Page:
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A Picture Perfect Holiday

Every parent dreams of a holiday that is ‘picture perfect’ – one where there is no stress, when everything seems to fall into place and each child is wearing a smile on their face. This is a great goal to shoot for in any household but is challenging to achieve when you have a child that relates to the world in a different way.

Everyone wants to experience a truly peaceful and joyous holiday but the ideal “picture perfect” image presented in film and print is often too unrealistic to achieve, especially if you do nothing but expect it will happen. The hustle and bustle, the bright lights, the change in routine, the increased social activity, the anticipation, the different foods, smells, sounds and expectations all have the potential to send your child into a tail spin or cause her to withdraw into herself for sensory protection.

I know you want to avoid all of this. I know you have a desire that you and your entire family celebrate the holiday you dream of.

Is this possible? I say it is.

I can’t promise a magic solution but I do know how to decrease the likelihood that things will fall apart and frowns will be worn.

Let’s start with what you know about children with an Autism Spectrum Disorder.

  • They are often anxious about what they don’t know or understand.

  • They thrive on routine.

  • They tend to be visual learners.

You know that the holidays will bring a shift in daily routines making daily life a bit more unpredictable, which can trigger anxiety in your child. And when stress levels are high it doesn’t take much to trigger a meltdown that can put a damper on everyone’s holiday mood.

So why not use what is proven to work well to communicate daily routines and holiday plans to your child in order to reduce his anxiety?

Why not use pictures to create a more ‘picture perfect’ holiday?

Here are four ideas:

1) Use a calendar:

Putting final holiday ideas and plans down on a calendar – pictures included - that everyone can see and refer to, lessens confusion and reduces stress for all.

- Create a visual calendar that shows what will happen each day. Just decorating the house and putting up the tree can be a challenge when you have a child on the spectrum so mark the calendar with a picture of a tree for the day when the tree will go up. Add pictures of decorations for the days when you plan to decorate, and when they need to be removed. Reminding them in advance that the decorations are temporary will minimize any possible conflicts when the time comes to take them down and put them away.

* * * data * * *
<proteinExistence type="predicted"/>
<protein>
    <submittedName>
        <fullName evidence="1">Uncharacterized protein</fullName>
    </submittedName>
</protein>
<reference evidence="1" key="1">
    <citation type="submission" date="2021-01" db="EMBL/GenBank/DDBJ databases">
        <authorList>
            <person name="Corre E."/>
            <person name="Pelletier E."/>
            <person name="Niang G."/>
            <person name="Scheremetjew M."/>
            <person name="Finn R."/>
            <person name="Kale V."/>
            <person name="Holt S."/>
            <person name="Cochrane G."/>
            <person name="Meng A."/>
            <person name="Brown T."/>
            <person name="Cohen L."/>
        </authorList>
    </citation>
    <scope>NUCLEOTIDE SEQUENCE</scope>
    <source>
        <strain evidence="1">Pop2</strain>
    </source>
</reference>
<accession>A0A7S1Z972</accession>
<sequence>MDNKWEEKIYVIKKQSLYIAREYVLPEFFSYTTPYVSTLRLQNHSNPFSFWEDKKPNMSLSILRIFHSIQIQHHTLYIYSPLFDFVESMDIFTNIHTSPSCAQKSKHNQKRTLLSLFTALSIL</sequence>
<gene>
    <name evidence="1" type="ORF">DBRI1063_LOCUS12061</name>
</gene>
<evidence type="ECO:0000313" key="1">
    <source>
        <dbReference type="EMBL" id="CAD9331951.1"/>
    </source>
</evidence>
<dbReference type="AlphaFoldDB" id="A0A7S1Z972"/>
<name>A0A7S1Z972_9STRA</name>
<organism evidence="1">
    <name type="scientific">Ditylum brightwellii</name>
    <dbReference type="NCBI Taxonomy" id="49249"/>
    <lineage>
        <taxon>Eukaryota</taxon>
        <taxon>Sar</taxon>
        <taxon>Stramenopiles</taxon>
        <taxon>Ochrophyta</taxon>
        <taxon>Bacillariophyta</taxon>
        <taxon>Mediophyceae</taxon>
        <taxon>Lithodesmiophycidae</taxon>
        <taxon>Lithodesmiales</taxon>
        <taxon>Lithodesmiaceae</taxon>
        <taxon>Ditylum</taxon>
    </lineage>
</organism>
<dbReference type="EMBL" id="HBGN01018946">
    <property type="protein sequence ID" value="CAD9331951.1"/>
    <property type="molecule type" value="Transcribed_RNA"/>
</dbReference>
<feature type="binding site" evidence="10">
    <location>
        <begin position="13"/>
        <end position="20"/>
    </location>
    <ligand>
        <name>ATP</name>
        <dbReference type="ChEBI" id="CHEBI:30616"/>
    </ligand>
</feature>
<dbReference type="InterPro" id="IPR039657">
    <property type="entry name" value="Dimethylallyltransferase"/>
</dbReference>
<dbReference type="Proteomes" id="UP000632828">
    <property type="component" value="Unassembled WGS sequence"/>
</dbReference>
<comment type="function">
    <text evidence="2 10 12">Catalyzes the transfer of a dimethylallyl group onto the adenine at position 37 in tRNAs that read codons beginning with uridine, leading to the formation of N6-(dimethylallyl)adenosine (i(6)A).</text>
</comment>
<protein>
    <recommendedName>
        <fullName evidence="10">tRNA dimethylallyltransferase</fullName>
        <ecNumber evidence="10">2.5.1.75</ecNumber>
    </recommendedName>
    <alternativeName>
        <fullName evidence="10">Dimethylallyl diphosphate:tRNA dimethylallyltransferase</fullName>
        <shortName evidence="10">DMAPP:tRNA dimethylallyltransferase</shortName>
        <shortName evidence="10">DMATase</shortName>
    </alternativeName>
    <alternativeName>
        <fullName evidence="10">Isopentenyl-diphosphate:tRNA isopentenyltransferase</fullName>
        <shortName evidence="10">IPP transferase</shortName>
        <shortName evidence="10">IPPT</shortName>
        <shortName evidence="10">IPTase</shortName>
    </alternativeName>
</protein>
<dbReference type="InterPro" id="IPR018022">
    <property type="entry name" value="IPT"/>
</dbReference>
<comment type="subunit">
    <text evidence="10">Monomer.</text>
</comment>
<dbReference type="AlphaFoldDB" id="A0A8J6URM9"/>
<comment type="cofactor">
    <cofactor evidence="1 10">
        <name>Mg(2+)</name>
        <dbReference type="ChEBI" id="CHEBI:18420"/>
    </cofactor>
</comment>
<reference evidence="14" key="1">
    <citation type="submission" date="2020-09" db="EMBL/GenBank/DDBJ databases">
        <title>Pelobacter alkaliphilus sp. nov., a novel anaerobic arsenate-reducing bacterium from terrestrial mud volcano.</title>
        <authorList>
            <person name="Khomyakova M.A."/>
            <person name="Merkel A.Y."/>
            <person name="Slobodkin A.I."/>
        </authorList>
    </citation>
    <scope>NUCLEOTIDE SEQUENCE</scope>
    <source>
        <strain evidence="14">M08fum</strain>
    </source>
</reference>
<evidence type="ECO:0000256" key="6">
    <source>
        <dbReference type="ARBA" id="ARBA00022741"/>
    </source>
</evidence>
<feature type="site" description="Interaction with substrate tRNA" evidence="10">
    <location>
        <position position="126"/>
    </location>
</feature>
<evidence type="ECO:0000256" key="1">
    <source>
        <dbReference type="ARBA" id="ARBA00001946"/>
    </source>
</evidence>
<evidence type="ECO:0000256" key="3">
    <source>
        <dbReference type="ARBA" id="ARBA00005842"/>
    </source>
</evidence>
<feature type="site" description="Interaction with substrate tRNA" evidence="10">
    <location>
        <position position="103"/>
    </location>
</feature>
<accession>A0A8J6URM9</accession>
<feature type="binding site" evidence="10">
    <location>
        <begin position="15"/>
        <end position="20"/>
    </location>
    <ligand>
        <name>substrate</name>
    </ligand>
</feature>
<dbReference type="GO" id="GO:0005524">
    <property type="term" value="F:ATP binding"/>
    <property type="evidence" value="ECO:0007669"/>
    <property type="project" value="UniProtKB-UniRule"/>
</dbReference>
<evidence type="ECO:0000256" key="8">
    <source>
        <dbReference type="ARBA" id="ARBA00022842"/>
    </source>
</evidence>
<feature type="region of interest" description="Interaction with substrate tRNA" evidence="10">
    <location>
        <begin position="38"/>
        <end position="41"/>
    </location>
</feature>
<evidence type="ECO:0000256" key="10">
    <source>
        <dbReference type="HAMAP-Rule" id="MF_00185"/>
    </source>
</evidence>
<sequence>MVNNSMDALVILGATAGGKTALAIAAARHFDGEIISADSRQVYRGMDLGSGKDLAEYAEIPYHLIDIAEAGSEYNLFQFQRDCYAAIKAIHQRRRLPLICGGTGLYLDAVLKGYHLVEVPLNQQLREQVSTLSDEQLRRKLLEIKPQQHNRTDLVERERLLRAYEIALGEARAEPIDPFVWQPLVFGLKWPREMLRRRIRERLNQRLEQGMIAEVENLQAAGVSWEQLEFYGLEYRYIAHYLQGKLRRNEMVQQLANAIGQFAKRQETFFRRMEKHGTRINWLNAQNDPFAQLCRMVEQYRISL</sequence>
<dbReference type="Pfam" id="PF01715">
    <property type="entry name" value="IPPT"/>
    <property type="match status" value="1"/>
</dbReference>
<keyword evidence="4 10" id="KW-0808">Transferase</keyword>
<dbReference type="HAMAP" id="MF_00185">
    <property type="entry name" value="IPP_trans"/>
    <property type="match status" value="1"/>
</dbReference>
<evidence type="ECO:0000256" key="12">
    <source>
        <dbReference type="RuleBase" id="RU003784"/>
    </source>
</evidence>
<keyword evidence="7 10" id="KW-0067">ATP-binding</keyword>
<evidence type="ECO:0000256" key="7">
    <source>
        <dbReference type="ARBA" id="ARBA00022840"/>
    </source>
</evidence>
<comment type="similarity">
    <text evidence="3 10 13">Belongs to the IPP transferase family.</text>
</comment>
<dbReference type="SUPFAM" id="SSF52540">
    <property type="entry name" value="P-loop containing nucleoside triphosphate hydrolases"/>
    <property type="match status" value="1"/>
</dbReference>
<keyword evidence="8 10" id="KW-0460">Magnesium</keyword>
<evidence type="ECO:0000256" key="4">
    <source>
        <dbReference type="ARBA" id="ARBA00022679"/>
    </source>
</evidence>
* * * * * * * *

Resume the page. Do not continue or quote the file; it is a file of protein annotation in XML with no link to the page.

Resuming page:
- Use a big calendar that will accommodate pictures. Consider buying a special one for the holidays or create your own. What about using a stack of 8 x 11 colored sheets of paper, one sheet of paper per day? Once a day is done you can rip it off. This works well for a child that has trouble managing too much anticipation and deals better with one day at a time.

2) Use visual schedules:

In addition to a picture calendar, create picture schedules for certain routines, like getting up on Christmas morning. This will help your child transition better when she knows exactly what is expected of her because it provides predictability and minimizes anxiety.

- Make a list of the routines that will change due to the holidays and develop a visual schedule for each – such as school days and non-school days, bedtime routines for special nights (weekends, holiday gatherings or the ‘night before xmas’), going shopping, and even a schedule for what to do when visiting relatives and friends.

- If old enough, include your child by allowing him to cut, draw or take photos to be pasted on it. Designing and arranging these picture schedules with your child will not only be an enjoyable bonding time for both of you but it will give him advanced notice for what is yet to come.

- Keep the schedule posted where your child can refer to it often. If he asks what are you doing today, tomorrow, etc, all you have to do is tell him to go check the schedule.

- If you ever have to make a change in the schedule, do so as soon as possible. Then take the time to explain the shift to your child while looking at and reviewing the new schedule together.

3) Post chores and rules:

- If the holiday brings new chores that need to be done, create visuals, whether in writing or in picture format, to make sure your communication is direct, specific and consistent.

- Once the house is decorated, you may need a way to announce rules and expectations about what can be touched and what is off limits.

4) Create social story picture books:

- Create a social story about the traditions you honor during the holiday season. Regardless of whether you celebrate Hanukkah, Ramadan, Christmas, Kwanza or another ritual, a social story is something you can read to your child over and over again in preparation for an event. It makes a perfect bedtime story.

- Social stories are a great way to personalize how your child can help and in turn will help her understand and anticipate what the holiday season is all about. These picturesque stories also allow you to add another layer of information to your child’s knowledge base, such as why you celebrate a certain holiday and the values you hold around it.

Preparing your child with pictures, drawings, photographs, or images of what the holidays will look like, sound like, feel like, taste like, and even smell like can go a long way to promote the ‘picture perfect’ holiday you so desire.

For more specific information about creating visual schedules for the holidays, click here to access this ebook on Kindle, Autism Parenting: How to Have a Happy Holiday with your Child on the Spectrum.

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